L.E.: Gratitude. My first dog—Atticus taught me and gave me what I had not received as a child—unconditional love and patience and support. The dogs in my life showed me the great gift that dogs can give someone in need and that is why I went into Animal Assisted Therapy. While doing this work with Dante and then Boo, I got to see just how many gift giving dogs are out there. The many stories I recount in “A Dog Named Boo” are just the tip of the iceberg when it comes to the people dogs have saved as pets, service dogs, therapy dogs, working k9 dogs, etc. The fact that they continue to give to humans when we have not always acquitted ourselves with the same level of compassion speaks volumes about the nature of Canis lupus familiaris.

J.P.: I’m guessing, in your long career with dogs, you’ve had to sit by and watch as a beloved animal if put to sleep. I’m wondering what the experience is like. A. How do you reach the ultimate decision? B. What does the experience entail? C. How would you describe the actual emotions of the moment? And do you think the dog has any remote idea what’s happening?

L.E.: Atticus, gave us a great gift when he passed on his own—he saved us the very difficult decision. However, Dante seemed to be unwilling to let go even though his body was riddled with cancer, and he had undergone a couple of strokes. Toward the end every step he took exhausted him but he still seemed to be driven to take one more. We made the decision to let him pass without the long painful struggle against that which was eating him alive. In the epilogue of “A Dog Named Boo” I touch on this just a little and describe how we were lucky enough to have a veterinarian friend who came to the house to help him pass and other good friends who came over to be with us for this. We put Dante’s favorite pillow in his favorite spot in the backyard on a sun filled warm fall day. My husband and I sat with him and held him as he was injected. He seemed to fight the sedative but eventually laid his head down and passed slowly as we sat with him. I am so blessed that I could be with both Atticus as he passed naturally and with Dante as we helped him pass.

This is a point of some disagreement with pet owners; but it has to be faced almost as a belief and not a hard and fast rule. We all have to make the final decision as to how this animal who has been so loyal and loving will leave this earth and for Dante we chose to make it painless and with love. It was many months of asking ourselves what his quality of life was and when every step was clearly exhausting and painful for him we knew the quality of life was almost gone and we needed to make the choice to let him go. It is one of the hardest decisions I have ever made.

I have no clue as to what Dante was thinking at that moment. He had been put under anesthesia before so perhaps he felt this was the same, or maybe he knew it was time. We can’t even know if humans realize all the time that they are passing so there is no way to know what our dogs know either.

J.P.: What’s your greatest moment in training? Your lowest?

L.E.: My greatest moment was the day I reached down to pet a dog who was rubbing up against my leg—as I realized it was Dixie confidently showing me affection I remembered the months of work it took to just get her to take the treats I could only toss to her from a distance that made her feel comfortable. She was one of the most fearfully aggressive dogs I had ever worked with at the time, and here she was out and about around strangers, other dogs and snuggling up to me for affection. Her owners had worked hard and diligently with her and given her a new lease on life.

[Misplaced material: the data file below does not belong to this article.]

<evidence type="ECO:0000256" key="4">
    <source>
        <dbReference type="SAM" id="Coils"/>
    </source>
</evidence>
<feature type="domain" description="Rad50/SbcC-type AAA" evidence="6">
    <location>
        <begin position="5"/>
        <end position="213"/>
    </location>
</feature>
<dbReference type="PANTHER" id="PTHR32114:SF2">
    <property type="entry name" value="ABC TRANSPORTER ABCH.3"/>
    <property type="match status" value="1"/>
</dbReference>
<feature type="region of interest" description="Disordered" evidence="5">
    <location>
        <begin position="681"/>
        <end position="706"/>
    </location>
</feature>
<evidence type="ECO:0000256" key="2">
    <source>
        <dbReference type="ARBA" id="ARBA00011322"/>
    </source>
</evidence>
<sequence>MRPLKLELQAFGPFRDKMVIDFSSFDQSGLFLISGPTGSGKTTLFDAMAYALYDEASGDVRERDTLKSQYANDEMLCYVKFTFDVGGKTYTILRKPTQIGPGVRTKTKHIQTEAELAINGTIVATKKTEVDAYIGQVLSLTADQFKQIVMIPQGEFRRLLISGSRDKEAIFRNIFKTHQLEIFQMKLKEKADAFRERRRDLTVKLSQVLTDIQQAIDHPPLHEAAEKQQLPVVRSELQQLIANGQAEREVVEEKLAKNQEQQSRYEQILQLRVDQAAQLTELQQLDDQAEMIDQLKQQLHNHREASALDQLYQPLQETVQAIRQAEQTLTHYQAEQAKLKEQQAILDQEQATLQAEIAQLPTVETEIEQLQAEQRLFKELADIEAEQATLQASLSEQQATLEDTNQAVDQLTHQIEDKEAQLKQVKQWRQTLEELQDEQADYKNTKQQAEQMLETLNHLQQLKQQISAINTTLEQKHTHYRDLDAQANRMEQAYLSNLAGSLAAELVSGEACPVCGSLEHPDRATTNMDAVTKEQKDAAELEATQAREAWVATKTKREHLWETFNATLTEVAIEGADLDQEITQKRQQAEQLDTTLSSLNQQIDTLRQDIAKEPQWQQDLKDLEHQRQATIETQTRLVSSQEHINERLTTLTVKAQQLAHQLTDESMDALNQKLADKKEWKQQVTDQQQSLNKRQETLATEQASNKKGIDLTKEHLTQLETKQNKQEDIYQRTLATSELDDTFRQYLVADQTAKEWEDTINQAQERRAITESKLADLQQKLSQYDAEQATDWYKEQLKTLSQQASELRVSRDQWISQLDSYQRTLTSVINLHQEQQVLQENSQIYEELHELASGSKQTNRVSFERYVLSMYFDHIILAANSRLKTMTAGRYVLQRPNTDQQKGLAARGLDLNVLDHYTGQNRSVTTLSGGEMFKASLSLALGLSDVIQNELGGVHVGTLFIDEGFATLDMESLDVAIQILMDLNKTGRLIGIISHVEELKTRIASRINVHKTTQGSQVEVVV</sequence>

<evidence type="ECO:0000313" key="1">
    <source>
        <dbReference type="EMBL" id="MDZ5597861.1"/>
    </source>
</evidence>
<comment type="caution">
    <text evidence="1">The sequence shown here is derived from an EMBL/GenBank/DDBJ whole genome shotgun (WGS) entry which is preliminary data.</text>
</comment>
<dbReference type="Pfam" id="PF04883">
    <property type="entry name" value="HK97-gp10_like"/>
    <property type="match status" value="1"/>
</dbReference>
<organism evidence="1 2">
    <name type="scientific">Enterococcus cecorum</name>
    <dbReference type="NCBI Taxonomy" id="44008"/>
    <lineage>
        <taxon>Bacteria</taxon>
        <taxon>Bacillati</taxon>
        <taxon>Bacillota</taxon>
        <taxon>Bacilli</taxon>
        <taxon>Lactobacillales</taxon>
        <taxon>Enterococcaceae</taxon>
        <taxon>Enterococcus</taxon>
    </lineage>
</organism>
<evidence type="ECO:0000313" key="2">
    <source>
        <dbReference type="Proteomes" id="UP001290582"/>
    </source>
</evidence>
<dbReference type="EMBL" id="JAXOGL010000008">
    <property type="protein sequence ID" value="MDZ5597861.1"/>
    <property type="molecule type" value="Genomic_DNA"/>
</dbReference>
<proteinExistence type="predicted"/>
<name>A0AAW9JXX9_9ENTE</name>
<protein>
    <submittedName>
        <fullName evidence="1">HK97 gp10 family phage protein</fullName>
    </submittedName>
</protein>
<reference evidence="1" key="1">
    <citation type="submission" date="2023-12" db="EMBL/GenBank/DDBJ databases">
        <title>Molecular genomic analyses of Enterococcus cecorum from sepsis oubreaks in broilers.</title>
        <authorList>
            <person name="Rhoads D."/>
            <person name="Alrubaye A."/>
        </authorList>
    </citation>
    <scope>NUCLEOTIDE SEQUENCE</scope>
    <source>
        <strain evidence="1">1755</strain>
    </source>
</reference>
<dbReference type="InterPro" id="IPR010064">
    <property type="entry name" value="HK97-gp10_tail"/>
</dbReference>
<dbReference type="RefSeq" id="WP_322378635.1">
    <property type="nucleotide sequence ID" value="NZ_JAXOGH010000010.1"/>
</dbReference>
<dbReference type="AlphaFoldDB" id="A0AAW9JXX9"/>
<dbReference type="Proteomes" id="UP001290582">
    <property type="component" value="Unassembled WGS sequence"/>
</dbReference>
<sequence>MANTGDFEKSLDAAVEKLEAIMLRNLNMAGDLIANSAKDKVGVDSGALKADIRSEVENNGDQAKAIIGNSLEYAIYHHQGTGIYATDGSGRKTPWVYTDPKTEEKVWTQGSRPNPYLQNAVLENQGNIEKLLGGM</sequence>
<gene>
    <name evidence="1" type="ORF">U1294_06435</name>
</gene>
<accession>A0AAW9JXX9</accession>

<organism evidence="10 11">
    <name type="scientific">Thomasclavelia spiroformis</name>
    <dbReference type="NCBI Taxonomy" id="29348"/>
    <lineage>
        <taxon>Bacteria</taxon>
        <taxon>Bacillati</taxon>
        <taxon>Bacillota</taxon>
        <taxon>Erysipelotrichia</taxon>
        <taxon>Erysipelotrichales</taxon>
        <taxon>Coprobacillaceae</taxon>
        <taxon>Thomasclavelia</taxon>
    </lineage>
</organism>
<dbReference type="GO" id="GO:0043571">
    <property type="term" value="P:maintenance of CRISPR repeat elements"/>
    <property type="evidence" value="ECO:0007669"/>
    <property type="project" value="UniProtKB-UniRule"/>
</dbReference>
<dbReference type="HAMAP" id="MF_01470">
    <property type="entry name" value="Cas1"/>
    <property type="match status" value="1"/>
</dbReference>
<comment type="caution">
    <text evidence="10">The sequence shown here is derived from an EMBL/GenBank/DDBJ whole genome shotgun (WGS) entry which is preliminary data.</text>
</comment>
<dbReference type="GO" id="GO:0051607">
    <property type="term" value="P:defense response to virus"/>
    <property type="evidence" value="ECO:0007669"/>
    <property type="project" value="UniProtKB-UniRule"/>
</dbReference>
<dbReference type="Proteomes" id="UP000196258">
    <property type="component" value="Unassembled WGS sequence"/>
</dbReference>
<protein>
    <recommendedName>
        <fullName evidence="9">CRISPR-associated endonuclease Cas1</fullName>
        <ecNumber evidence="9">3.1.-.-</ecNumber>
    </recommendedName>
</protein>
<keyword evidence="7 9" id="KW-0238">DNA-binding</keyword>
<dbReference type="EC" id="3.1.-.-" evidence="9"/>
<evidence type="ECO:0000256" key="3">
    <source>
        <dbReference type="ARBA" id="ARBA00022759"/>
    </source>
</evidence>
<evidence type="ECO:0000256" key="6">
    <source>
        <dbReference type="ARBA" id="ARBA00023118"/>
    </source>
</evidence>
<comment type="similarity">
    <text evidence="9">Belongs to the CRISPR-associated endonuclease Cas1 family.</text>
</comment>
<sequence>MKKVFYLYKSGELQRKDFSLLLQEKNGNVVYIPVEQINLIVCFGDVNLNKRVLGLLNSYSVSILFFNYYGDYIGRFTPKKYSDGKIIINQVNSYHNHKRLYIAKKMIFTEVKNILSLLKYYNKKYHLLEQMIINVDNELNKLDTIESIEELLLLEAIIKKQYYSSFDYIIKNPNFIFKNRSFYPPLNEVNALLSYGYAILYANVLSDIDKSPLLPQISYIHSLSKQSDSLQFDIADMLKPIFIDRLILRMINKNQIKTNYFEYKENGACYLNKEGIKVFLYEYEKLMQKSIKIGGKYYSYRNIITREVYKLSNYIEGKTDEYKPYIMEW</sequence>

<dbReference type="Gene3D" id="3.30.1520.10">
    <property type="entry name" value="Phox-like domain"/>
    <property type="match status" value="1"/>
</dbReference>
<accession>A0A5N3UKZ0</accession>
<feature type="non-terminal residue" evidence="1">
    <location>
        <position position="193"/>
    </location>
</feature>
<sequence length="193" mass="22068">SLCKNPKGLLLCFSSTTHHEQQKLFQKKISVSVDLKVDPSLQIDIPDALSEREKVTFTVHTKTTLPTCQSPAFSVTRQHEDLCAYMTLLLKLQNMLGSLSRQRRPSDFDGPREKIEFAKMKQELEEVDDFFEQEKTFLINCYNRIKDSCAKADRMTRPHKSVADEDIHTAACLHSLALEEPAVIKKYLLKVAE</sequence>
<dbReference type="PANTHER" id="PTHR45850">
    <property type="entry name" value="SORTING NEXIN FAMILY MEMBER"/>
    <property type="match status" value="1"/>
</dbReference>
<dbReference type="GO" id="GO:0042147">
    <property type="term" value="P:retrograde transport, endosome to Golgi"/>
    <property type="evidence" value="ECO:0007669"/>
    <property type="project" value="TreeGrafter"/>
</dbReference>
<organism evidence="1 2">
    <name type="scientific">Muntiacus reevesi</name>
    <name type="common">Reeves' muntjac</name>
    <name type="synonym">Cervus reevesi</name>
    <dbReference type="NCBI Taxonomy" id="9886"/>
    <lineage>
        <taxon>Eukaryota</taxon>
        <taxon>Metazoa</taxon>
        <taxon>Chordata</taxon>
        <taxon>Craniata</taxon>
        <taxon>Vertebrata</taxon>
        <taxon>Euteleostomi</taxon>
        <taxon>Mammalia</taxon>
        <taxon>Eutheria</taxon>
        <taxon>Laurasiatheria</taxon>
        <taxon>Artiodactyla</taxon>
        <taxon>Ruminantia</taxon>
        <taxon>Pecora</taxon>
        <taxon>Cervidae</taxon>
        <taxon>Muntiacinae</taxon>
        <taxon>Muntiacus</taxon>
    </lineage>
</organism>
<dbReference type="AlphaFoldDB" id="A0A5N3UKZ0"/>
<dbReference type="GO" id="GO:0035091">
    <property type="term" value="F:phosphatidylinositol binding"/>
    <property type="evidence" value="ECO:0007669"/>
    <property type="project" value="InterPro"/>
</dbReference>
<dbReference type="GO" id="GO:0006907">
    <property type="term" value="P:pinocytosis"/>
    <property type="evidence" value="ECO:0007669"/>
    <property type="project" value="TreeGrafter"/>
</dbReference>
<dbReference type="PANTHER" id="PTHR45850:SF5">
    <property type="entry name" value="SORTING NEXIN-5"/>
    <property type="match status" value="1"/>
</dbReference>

My lowest moment was the day I stopped class to ask a handler to stop hitting her dog in class and knew at that moment this extremely smart and social dog would have no chance in her hands and even less chance in a shelter. And while he no longer gets hit on a regular basis and has made progress on his resource guarding he still lives his life in a shelter/sanctuary, hoping one day he will find an understanding human who can work with him. Sometimes as hard as we try we can only do so much.

J.P.: I’m gonna ask the question thousands of readers would love to know: My dog (as with so many dogs) occasionally pees on the rug and, sometimes, poops on the floor. Is there a fail-safe way to make this stop?

L.E.: In reality the only time we should have potty-mistakes are when our dogs are ill or we have left them alone for too long and in both cases they simply cannot do anything but eliminate as needed. Solid potty training is a well-conditioned behavior and should be one of the most reliable behaviors in a dog’s repertoire. If any dog is having pee or pooping mistakes the first step is to be sure they are feeling well—test them for UTI (urinary tract infection), kidney function and intestinal issues. Once these have been ruled out and there are still potty mistakes it is back to square one potty training which has to include management, outings with cue words for both pee and pooping so you know they have done everything they needed to; and rewards as the last drop hits the ground or the last plop hits the ground (too often folks wait and reward their dog for coming inside—good if you want to reward coming inside but not so effective for potty training). The rule of thumb is 30 consecutive days without a potty mistake and your dog is potty trained. If your dog is older and has a history of potty mistakes I take that 30 and triple it.

J.P.: When I was younger I knew someone who buried her dog in a velvet-lined coffin after a lengthy funeral. This struck me as, well, insane. Do you find most people in your field are of this ilk? Like, do you have to be dog crazed (for lack of a better phrase) to be a trainer?